"Maybe we just haven't found the right team yet" - those were the words of Red Bull boss Dietrich Mateschitz, when asked why the energy drink giant hasn't tried to replicate its title winning F1 project in MotoGP.

Like most brands, Red Bull first entered motorsport as a sponsor - with Austrian F1 star Gerhard Berger - but then made the leap into unchartered marketing territory by opting for team ownership.

Red Bull Racing's reigning multi title-winning F1 outfit, launched in 2005 after the purchase of Jaguar Racing, is the most high profile example of what has proven to be an ultra-successful strategy.

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Mateschitz has also invested in a second F1 team (Scuderia Toro Rosso), a NASCAR team and four football clubs - not to mention an air race series, freestyle motocross championship and extreme projects such as Felix Baumgartner's freefall from the edge of space.

Red Bull's latest venture is tame when judged by the Baumgartner standards, but marks yet another new challenge: Red Bull's Media House has been awarded the commercial rights to promote the FIA World Rally Championship.

Following the surprise deal, Mateschitz held a wide-ranging interview with the FIA's AUTO magazine, in which the Austrian billionaire made clear how essential motorsport is for the energy drink brand.

"They complement each other perfectly," he said. "My answer to the question as to whether Red Bull is integral to our motorsport commitment or whether Red Bull needs motorsport is this: which is most important when you're walking, the left foot or the right foot?"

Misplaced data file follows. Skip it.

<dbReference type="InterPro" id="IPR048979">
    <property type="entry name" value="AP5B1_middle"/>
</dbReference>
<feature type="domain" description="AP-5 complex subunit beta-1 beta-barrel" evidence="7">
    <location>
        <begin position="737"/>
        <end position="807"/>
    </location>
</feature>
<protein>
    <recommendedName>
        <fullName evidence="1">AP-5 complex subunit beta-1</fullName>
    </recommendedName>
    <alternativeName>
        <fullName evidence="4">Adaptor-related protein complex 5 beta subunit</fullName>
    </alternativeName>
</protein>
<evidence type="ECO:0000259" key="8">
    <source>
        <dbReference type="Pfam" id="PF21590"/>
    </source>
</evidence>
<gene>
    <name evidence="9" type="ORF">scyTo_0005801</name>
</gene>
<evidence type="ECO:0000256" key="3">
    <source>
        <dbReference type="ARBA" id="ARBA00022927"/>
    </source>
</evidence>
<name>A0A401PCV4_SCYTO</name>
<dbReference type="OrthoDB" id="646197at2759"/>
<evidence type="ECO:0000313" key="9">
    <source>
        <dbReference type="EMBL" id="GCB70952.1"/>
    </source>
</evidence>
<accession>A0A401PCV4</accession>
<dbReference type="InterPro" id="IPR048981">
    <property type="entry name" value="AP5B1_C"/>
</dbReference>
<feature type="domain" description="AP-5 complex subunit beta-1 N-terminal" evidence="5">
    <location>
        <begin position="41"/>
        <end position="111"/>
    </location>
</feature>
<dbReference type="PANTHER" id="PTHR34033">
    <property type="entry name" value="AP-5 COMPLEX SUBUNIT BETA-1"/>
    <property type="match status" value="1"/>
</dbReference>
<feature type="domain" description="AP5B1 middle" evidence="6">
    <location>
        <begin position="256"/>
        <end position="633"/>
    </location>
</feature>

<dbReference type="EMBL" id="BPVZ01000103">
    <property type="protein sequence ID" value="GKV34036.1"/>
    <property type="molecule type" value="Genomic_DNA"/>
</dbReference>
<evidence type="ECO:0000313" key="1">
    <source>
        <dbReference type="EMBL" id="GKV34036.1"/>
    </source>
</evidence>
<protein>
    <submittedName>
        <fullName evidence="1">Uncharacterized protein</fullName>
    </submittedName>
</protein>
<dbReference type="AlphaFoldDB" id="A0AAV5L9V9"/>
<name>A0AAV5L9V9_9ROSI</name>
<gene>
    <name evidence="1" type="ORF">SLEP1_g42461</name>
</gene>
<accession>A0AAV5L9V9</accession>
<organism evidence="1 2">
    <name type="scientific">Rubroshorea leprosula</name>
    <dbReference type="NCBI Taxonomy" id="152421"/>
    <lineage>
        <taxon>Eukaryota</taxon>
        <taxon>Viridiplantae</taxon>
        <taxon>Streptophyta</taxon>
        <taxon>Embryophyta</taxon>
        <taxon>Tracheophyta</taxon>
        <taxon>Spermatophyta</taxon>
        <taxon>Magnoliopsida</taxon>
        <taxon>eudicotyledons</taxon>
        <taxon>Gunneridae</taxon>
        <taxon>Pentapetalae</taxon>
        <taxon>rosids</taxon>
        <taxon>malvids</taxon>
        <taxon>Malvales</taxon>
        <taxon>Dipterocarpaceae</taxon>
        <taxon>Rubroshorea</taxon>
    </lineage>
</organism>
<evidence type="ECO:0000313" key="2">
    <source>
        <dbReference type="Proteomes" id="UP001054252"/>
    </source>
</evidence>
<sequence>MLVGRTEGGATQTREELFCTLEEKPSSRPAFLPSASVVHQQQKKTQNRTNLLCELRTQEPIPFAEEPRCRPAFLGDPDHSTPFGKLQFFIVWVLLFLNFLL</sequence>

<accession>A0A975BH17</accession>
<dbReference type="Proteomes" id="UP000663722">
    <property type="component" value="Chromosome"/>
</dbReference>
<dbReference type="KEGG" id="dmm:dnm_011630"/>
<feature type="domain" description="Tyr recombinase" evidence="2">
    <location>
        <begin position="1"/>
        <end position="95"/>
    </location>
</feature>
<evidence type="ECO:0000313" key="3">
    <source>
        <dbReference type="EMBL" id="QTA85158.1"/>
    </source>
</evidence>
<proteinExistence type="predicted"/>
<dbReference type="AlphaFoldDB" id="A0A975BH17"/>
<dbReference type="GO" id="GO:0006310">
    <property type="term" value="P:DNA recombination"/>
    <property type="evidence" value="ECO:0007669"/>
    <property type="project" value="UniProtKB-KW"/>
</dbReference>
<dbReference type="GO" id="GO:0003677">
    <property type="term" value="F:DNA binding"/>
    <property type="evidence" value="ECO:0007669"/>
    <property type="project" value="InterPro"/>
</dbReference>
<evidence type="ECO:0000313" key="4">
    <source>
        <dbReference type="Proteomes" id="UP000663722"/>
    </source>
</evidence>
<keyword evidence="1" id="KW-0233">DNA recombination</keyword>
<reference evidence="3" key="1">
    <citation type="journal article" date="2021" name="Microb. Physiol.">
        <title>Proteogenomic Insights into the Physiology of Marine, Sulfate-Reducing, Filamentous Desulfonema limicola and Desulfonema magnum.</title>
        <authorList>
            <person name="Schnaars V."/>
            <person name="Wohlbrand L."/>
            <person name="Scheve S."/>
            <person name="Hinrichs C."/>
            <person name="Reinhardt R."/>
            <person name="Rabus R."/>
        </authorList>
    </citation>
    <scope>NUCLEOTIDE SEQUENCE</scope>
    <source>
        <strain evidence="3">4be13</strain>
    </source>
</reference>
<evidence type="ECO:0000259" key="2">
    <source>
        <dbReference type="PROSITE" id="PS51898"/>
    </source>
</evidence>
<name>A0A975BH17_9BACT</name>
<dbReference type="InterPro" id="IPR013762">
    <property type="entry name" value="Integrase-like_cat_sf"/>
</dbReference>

Red Bull is title sponsor of the US-based MotoGP rounds, and also involved in various rider and team sponsorship deals in the two-wheel grand prix paddock.

However the only motorcycle grand prix team with Red Bull title backing is the factory KTM outfit in the junior Moto3 category - although Red Bull did appear as a one-off title sponsor for the LCR Honda MotoGP team at Indianapolis this year (pictured).

It was when asked about Red Bull's philosophy of ownership over sponsorship that the question arose: 'If ownership is important, why not a Red Bull MotoGP team?'

"There's a clear difference [between ownership and sponsorship], in both qualitative as well as quantitative terms," began Mateschitz. "With sponsorship, you buy a rear wing or advertising hoarding at a football stadium or ice hockey arena, or whatever event, for X amount of money.

"With ownership, you're 100 per cent responsible, you're part of the landscape and your contribution to success, or lack of it, is considerable. As for MotoGP, never say never; maybe we just haven't found the right team yet."